“Were I to prescribe a rule for drinking, it should be formed upon a saying quoted by Sir William Temple: the first glass for myself, the second for my friends, the third for good humor and the fourth for mine enemies,” Addison, The Spectator, 195 (October 13, 1711)
Many of us remember the devastating tornadoes that decked Barneveld many years ago. Fortunately, all was not lost, and there are bright spots sparkling today.
In 1989, Peter Botham opened the Botham Winery, a 10-acre, pristine parcel packed with 8,000 vines, many of which were sourced from French hybrid stock in upstate New York. Surrounded by more than 900 acres of nature conservancy, the wines are made by Peter and with the able assistance of energetic wife Sarah (vice president and director of marketing), Botham’s wines have garnered national and international recognition, with more than 300 medals under the winery’s belt over the past dozen years.
Quite a bit of the winery’s raw material comes from its own estate-grown grapes (mainly reds), augmented by some white juice from the Finger Lakes area of New York (where your fearless columnist toured and tasted ad nauseum). Because the latitude is similar to ours, the winters present similar daunting challenges. Luckily, Botham has prevailed.
Botham’s wines are available at most Pick & Save stores as well as a grouping of others, including Discount Wine and Liquor in downtown Waukesha.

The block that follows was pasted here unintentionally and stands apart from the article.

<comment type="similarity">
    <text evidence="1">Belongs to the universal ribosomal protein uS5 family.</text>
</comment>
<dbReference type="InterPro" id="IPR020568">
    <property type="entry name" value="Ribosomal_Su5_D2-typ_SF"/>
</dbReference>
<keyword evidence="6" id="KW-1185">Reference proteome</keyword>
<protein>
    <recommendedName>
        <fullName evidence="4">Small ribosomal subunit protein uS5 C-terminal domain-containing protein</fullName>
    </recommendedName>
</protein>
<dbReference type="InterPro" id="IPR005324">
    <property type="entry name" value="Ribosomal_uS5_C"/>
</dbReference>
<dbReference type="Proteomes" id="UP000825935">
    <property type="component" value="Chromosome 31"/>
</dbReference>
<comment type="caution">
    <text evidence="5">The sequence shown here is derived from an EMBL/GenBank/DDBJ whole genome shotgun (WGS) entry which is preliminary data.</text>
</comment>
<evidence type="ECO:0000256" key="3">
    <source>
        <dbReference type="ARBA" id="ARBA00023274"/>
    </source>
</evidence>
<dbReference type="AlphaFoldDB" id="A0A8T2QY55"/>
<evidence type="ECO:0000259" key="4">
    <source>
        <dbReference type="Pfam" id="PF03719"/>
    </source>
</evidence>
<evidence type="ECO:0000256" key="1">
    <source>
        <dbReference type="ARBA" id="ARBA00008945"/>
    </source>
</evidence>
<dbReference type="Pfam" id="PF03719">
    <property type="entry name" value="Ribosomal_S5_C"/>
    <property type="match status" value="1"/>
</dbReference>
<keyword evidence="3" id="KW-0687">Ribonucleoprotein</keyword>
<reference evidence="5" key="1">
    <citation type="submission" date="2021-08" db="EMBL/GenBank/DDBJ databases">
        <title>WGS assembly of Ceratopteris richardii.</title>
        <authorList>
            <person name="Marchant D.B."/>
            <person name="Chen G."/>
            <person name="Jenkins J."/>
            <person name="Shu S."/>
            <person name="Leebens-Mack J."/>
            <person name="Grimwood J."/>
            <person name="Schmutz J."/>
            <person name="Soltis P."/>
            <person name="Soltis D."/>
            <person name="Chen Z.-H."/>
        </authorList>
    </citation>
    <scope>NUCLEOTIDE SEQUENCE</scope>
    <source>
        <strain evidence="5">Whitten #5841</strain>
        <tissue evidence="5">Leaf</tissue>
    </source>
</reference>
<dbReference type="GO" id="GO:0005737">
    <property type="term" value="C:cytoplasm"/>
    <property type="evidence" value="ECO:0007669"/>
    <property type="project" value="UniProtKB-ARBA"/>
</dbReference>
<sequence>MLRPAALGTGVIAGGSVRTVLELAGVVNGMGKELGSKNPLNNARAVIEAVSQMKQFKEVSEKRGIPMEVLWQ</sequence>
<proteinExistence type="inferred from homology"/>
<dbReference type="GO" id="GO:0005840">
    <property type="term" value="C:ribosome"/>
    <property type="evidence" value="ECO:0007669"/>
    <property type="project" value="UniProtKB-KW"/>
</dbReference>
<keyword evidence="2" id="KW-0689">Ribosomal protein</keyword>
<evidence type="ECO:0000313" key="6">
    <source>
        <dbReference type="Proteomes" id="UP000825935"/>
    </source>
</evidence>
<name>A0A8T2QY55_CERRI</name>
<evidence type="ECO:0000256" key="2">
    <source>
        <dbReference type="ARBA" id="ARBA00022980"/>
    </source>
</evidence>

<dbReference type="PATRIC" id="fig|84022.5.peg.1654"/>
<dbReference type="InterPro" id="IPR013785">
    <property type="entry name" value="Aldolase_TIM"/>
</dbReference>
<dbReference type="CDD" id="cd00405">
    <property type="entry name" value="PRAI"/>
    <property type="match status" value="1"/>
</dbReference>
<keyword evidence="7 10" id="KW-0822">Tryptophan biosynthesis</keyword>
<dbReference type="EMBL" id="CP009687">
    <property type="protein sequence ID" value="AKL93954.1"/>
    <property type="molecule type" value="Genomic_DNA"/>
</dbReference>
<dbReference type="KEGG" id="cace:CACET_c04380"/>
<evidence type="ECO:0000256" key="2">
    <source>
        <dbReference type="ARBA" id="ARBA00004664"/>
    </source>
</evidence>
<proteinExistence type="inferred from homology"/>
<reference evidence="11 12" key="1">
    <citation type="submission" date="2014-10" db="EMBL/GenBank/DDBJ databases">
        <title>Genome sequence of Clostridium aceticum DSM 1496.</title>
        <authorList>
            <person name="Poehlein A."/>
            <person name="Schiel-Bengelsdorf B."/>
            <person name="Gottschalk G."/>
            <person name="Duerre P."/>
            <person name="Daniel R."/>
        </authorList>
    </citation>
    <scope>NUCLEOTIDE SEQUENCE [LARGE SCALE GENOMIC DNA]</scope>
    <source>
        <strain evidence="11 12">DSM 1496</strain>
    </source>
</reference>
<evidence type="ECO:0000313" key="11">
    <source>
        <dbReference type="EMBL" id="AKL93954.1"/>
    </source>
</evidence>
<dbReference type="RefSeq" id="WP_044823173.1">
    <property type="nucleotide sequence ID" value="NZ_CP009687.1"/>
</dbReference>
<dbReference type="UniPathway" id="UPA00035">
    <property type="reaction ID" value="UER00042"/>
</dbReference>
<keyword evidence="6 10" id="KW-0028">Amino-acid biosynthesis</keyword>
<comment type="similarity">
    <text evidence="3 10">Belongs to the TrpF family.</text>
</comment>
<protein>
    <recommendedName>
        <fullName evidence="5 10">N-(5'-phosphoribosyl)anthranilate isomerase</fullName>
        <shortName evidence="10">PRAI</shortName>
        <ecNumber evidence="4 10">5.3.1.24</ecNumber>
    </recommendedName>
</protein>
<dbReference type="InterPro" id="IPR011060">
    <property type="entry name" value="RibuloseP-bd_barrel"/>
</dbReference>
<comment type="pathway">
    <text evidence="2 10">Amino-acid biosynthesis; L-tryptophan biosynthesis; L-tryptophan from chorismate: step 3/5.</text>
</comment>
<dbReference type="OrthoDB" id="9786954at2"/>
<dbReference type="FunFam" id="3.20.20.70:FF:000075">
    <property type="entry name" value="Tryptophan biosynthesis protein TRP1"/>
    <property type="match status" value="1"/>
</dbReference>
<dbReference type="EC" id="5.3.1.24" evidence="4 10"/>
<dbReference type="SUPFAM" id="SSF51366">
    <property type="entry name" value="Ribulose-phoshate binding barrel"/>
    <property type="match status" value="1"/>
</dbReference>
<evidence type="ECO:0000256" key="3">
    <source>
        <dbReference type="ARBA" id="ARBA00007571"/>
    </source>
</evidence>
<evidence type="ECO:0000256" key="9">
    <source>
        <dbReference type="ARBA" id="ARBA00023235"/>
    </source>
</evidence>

After a long talk with Sarah recently, followed by a tasting of their offerings, I see a solid future for this Barneveld Beauty.
And now, on to my tasting, using my normal “A”-“F” scoring scale:
1. Riesling, $9: Totally pleasantly clear with no hue. Lightly floral and pleasantly scented nose. Lightly fruity middle, with delicious and fruity notes of peach and apricot. Clean, light finish. Great patio wine! A
2. Cupola, American semi-dry white, $8.25: Light straw color with light to medium body. Faintly scented nose with hints of clover. Lightly fruity middle with just a touch of bitterness on the finish (this blew away with time). B
3. Vin 10, American semi-dry white, $8.50: This Geisenheim varietal had a very pale, almost uncommitted color. With a medium body, it had a medium-deep nose with vague hints of limestone and butterscotch. Light fruit, with a barely short finish. Nice. B+
4. Badger Blush, American semi-dry red, $8.25: The winery calls this a White Zinfandel lookalike. Blush wines like this are often made by lightly pressing red grapes and minimizing skin contact while gently extracting a tad of color. I found this lightly pink wine to have medium body with a faintly fruity nose. The taste was similarly lightly fruity with medium depth. To me, this hinted a tad of Catawba grapes in New York state. B
5. Big Stuff Red, American semi-dry red, $8.75: Mostly estate-grown red grapes that compose what Botham says is its best seller. Light brick hue with medium body. Subdued, lightly fruity nose with light depth. The body was similarly light with some depth. Botham suggests serving this slightly chilled. Two-time gold medal winner at the San Francisco competition. B
6. Uplands Reserve, 2008, Wisconsin Dry Red, $9.50: Estate-grown Marechal Foch and Leon Millot grapes. Light ruby color with heavy body. Nose carries notes of blackberry overlaid on briar. Medium-fruity middle with a somewhat abrupt finish and just a hint of bitterness. B-
Today’s clear winner for both quality and price/value was the Riesling, a new candidate for Miss Wisconsin.
Cheers to Peter and Sarah for their own modern-day tornado!